Aims of Catholic Schooling
“Catholic schools…are more than just institutions for equipping pupils with knowledge and skills necessary for the workplace and responsible citizenship. They are intended to be communities, where spiritual, cultural and personal worlds are harmonised to form the basis of the values, motivation, aspirations and the moral imperatives that inform individual choices and actions.” [Andrew B. Morris]
The Church establishes her own schools because she considers them as a privileged means of promoting the formation of the whole person. Ultimately, a Catholic education is intended to contribute to the common good of society by helping develop highly educated, skilled and cultured individuals who recognise their civic responsibilities.
What then are the key characteristics of a Catholic education? There is no universally accepted single, overriding goal for Catholic schools, and most of the curriculum content will be the same as for a secular school. But according to Vatican II, “what makes the Catholic school distinctive is its attempt to generate a community climate…that is permeated by the Gospel spirit of freedom and love.” [Dermot A. Lane].
Catholic schools aim to create purposeful, prayerful and active religious communities, they look for ways to help the disadvantaged and seek justice and truth. They are strong on ethos; create a sense of belonging; value everyone equally; are proud to have objective values that are not open to the whims of fashion; open to other faiths and cultures; have excellent pastoral care and advocate responsible citizenship. Though many secular schools would rightly claim to offer much of the same, the fundamental difference is that Christ is at the heart of the Catholic school. This involves the integration of the Gospel and the Christian philosophy of life with the rest of the curriculum.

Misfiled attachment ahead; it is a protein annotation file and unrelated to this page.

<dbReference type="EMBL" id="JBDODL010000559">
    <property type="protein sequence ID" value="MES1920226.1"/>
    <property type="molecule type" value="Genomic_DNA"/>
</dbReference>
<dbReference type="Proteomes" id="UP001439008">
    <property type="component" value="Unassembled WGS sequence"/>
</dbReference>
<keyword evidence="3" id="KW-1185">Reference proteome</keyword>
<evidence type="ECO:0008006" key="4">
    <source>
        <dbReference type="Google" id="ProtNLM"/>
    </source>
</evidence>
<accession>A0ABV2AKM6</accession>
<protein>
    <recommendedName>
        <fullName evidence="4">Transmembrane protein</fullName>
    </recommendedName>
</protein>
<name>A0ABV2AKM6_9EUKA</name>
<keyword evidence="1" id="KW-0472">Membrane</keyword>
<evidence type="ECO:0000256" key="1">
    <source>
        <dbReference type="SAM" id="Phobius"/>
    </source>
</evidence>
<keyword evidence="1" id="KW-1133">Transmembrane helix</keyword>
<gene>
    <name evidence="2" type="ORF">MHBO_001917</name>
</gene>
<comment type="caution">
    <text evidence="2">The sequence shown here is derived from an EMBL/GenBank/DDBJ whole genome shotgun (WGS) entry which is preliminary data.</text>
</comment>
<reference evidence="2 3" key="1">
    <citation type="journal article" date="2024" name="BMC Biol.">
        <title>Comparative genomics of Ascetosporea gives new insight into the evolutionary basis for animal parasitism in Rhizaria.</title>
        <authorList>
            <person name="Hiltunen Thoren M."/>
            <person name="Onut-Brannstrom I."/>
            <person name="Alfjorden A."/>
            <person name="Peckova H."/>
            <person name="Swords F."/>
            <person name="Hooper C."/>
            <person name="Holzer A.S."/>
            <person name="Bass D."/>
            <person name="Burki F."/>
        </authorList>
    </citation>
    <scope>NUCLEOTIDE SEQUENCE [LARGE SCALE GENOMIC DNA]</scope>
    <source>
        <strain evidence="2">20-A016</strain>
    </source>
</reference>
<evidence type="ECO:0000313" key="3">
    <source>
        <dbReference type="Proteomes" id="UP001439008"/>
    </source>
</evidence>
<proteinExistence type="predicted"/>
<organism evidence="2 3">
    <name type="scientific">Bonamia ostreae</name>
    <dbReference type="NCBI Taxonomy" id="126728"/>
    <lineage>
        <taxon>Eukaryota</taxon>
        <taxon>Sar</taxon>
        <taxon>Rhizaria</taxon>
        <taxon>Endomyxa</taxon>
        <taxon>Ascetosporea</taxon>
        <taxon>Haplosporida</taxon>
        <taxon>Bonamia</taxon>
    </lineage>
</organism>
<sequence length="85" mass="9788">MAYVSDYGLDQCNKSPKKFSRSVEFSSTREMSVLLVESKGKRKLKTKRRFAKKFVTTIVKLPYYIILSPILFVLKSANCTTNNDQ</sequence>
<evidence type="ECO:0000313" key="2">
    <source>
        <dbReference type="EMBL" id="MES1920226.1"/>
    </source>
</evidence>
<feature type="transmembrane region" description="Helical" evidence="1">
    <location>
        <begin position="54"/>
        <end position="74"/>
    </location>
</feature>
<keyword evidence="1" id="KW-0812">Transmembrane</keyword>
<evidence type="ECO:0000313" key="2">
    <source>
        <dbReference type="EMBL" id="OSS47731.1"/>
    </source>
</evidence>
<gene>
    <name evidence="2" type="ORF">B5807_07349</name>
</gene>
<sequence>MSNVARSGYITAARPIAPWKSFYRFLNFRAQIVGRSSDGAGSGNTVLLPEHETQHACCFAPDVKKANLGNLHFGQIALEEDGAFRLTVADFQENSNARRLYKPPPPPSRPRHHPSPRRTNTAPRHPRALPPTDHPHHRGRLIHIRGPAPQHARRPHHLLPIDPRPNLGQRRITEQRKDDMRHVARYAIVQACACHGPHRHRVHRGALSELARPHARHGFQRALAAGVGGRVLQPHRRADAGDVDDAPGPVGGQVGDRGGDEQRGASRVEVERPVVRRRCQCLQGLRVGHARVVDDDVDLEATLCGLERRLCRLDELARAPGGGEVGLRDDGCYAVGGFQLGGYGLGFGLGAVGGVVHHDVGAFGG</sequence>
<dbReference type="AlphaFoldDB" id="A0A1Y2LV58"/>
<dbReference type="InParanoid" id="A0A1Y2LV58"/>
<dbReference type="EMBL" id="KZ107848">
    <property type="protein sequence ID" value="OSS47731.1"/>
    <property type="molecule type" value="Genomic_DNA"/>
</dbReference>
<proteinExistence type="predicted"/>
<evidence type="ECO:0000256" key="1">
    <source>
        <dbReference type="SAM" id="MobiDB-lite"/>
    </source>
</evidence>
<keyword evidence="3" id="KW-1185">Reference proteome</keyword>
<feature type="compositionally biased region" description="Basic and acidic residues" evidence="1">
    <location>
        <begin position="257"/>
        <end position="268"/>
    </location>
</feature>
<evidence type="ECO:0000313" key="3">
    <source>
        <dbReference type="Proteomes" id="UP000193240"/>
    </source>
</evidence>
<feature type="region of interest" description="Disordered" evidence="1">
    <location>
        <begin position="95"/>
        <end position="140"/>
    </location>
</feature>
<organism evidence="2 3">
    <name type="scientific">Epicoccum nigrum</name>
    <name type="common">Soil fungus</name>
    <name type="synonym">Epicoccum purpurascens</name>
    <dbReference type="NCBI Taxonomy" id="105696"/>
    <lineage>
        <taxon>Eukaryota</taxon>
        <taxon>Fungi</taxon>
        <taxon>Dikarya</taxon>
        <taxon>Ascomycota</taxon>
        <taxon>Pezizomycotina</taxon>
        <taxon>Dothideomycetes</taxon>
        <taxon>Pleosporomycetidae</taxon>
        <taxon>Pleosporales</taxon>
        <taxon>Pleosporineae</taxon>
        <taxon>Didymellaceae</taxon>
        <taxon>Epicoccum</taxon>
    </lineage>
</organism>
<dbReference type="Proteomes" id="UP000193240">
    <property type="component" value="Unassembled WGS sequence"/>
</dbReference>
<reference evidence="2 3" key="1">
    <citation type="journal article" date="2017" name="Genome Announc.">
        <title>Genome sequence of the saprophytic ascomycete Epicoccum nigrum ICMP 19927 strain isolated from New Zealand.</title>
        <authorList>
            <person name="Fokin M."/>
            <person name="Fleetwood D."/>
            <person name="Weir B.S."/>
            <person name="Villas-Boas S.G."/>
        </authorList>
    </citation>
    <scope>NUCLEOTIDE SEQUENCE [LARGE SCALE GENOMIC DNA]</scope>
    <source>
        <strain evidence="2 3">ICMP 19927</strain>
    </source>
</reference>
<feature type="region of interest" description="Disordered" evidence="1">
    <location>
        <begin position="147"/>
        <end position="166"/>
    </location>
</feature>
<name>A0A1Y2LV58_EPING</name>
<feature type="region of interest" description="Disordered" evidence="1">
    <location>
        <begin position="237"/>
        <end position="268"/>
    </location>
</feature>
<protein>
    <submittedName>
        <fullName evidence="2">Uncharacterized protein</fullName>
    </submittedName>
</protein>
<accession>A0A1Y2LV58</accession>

The demand for Catholic schooling comes not just from Catholic families but millions of others who though not yet ready to embrace the Catholic way of life for themselves, recognise the value of an education infused with a religious philosophy. Consistent reports show that Catholic schools contribute greatly to a favourable attitude to religion among their pupils, make children more secure in their own identity, and this security makes them more likely to be open towards others and other cultures [Andrew B. Morris].
Archbishop Vincent Nichols, has strongly endorsed faith schools, stating that “social and community cohesion would not be achieved without recognising the role of faith” [The Catholic Times, Sunday April 12th 2009]
For further information on the history, role and purpose of Catholic schooling, please see the following publications:
Andrew B. Morris, ‘Fifty Years On: The Case for Catholic Schools,’ Matthew James Publishing Ltd, 2008; 2) John Sullivan, ‘Catholic Schools in Contention,’ Veritas, 2000; 3) Dermot A. Lane, ‘Catholic Education and the School: Some Theological Reflections,’ Veritas, 1991